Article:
Thursday 2 December 2010

Review: The American (2010)

In The American (2010), director Anton Corbijn’s follow-up to his well-regarded Ian Curtis biopic Control (2008), George Clooney plays Jack, an assassin and arms expert who’s in hiding in the Italian countryside following a botched mission in Sweden that resulted in an unforeseen fatality. In Italy, Jack begins to contemplate a different future, even as he takes on a job to procure a weapon for a mysterious contact (Thekla Reuen). But, inevitably, it turns out that his past is more difficult to shake off than he may have hoped.

Corbijn’s film starts strongly, with a confident, well-staged opening scene and a beautiful credit sequence. It continues to grip as Jack makes his move to Italy (the gorgeous village of Castel del Monte in Abruzzo) and begins to settle into the community and make connections. Ultimately, though, classy visuals and an art-conscious ambience don’t compensate for the movie’s threadbare plot and risible, meant-to-be-profound dialogue. (The script is by Rowan Joffe, adapted from Martin Booth’s novel A Very Private Gentleman, and I’d argue that it‘s a far less accomplished piece of work than his upcoming adaptation of Brighton Rock.) The movie takes itself fatally seriously and its dead spots leave the viewer plenty of time to ponder the narrative’s fuzzy logic and flagrant inanities - such as why it is that every significant woman who crosses Jack’s path - including the prostitute Clara (Violante Placido) who falls in love with him - looks like she’s just stepped off of a fashion shoot. The film may present itself as a thriller for intellectuals (ie. one with few thrills and portentous conversations about the nature of sin) but it doesn’t have much more depth than the average James Bond film. The only comedy is unintentional and comes from heavy-handed touches such as our hero significantly ordering an “Americano” and later stopping off in a bar that’s playing (you guessed) "Tu vo fa L'Americano." (He’s the American. Geddit?) Another unfortunate moment has him observing Once Upon A Time in the West on TV in a bar and being informed by the bar-man: “Sergio Leone…Italiano.” But my favourite bad scene is his churchyard conversation with the priest (Paolo Bonacelli) he befriends, in which the latter wonders: “How many bastards have been conceived here?”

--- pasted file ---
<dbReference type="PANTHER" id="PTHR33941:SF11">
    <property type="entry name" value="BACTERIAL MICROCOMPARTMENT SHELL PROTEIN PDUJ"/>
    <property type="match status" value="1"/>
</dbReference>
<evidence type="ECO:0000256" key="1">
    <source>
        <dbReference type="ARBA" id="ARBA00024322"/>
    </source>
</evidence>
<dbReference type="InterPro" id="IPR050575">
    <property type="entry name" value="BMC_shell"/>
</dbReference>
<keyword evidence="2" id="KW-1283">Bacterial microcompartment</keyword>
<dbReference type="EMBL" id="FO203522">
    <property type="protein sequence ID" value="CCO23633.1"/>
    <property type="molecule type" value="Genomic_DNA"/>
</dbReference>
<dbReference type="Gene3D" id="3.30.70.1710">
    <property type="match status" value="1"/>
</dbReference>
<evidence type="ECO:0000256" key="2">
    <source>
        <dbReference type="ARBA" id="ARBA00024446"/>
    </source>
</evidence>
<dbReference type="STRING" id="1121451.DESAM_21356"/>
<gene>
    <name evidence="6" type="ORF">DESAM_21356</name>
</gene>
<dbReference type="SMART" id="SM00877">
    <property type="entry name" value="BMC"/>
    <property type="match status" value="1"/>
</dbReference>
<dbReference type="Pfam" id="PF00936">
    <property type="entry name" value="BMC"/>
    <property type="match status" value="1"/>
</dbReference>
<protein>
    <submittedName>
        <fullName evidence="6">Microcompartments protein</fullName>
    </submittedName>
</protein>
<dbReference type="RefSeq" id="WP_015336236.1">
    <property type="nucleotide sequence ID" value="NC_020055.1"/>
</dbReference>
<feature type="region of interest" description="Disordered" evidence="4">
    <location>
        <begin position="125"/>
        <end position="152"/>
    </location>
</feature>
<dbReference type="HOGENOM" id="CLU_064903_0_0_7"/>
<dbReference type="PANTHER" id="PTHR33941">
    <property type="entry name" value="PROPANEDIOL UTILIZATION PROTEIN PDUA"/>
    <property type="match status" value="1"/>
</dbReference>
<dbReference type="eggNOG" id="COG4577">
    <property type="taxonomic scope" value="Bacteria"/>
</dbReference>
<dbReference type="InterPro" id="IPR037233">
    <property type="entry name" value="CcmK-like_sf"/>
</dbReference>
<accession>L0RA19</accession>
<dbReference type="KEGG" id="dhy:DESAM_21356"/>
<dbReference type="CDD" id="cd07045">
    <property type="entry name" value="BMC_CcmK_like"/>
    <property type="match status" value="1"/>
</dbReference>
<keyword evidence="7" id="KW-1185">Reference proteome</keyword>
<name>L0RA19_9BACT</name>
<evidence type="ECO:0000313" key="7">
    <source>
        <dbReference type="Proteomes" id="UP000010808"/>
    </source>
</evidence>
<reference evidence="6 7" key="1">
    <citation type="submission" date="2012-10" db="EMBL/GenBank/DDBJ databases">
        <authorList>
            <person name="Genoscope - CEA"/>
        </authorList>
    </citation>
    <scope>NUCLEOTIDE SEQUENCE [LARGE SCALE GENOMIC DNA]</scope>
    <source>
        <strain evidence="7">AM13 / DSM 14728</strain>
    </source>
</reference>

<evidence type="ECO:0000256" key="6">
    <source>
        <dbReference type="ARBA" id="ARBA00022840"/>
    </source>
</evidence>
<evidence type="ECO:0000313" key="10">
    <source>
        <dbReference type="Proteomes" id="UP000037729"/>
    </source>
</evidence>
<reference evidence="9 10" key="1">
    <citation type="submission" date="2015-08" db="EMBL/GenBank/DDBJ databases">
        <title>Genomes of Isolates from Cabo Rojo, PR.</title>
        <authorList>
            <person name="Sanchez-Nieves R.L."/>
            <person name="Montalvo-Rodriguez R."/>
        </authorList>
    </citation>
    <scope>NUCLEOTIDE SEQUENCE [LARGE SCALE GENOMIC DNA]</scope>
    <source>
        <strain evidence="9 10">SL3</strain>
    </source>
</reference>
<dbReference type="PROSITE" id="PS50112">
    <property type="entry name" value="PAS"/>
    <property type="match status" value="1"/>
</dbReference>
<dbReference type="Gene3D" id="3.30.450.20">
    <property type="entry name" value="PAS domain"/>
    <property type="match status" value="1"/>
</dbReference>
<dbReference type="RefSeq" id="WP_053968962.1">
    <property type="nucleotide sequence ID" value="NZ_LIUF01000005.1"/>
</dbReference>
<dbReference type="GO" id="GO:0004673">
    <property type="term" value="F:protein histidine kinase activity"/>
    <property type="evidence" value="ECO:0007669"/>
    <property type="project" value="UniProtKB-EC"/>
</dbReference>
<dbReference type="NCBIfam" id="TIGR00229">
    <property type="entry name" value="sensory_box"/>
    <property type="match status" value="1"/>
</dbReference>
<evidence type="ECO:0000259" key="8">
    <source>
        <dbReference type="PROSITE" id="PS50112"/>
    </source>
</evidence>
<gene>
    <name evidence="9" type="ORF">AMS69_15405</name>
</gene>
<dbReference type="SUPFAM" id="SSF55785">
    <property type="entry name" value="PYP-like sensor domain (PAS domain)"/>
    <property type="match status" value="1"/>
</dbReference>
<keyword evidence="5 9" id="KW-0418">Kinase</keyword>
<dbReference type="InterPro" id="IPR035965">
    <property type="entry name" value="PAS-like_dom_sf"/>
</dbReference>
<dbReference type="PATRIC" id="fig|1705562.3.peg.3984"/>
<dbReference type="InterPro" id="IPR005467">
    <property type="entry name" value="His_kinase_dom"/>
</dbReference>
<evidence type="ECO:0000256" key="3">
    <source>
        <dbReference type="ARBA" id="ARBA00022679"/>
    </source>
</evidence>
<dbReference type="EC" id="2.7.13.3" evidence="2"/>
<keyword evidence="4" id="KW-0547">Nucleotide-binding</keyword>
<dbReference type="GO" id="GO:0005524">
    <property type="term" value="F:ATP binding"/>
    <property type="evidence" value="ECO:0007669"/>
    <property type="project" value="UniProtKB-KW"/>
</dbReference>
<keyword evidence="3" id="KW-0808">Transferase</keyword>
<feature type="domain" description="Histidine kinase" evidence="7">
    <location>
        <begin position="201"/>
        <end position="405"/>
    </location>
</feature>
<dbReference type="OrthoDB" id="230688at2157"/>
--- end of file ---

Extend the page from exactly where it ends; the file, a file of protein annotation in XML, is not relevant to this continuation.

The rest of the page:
Clooney (who also produced) just about holds the proceedings together, with a competent if unexciting performance: his range of pensive and brooding expressions is fairly limited, but he’s physically nimble and looks cool doing press-ups. Indeed, The American looks great throughout but its stylish visuals outclass the plot and the dialogue every step of the way, making the movie an unsatisfying experience ultimately, despite a few taut sequences. For a really distinctive recent take on the assassin-as-existential-hero movie check out Jim Jarmusch’s The Limits of Control  (2009) instead - more profound, and more fun, too.

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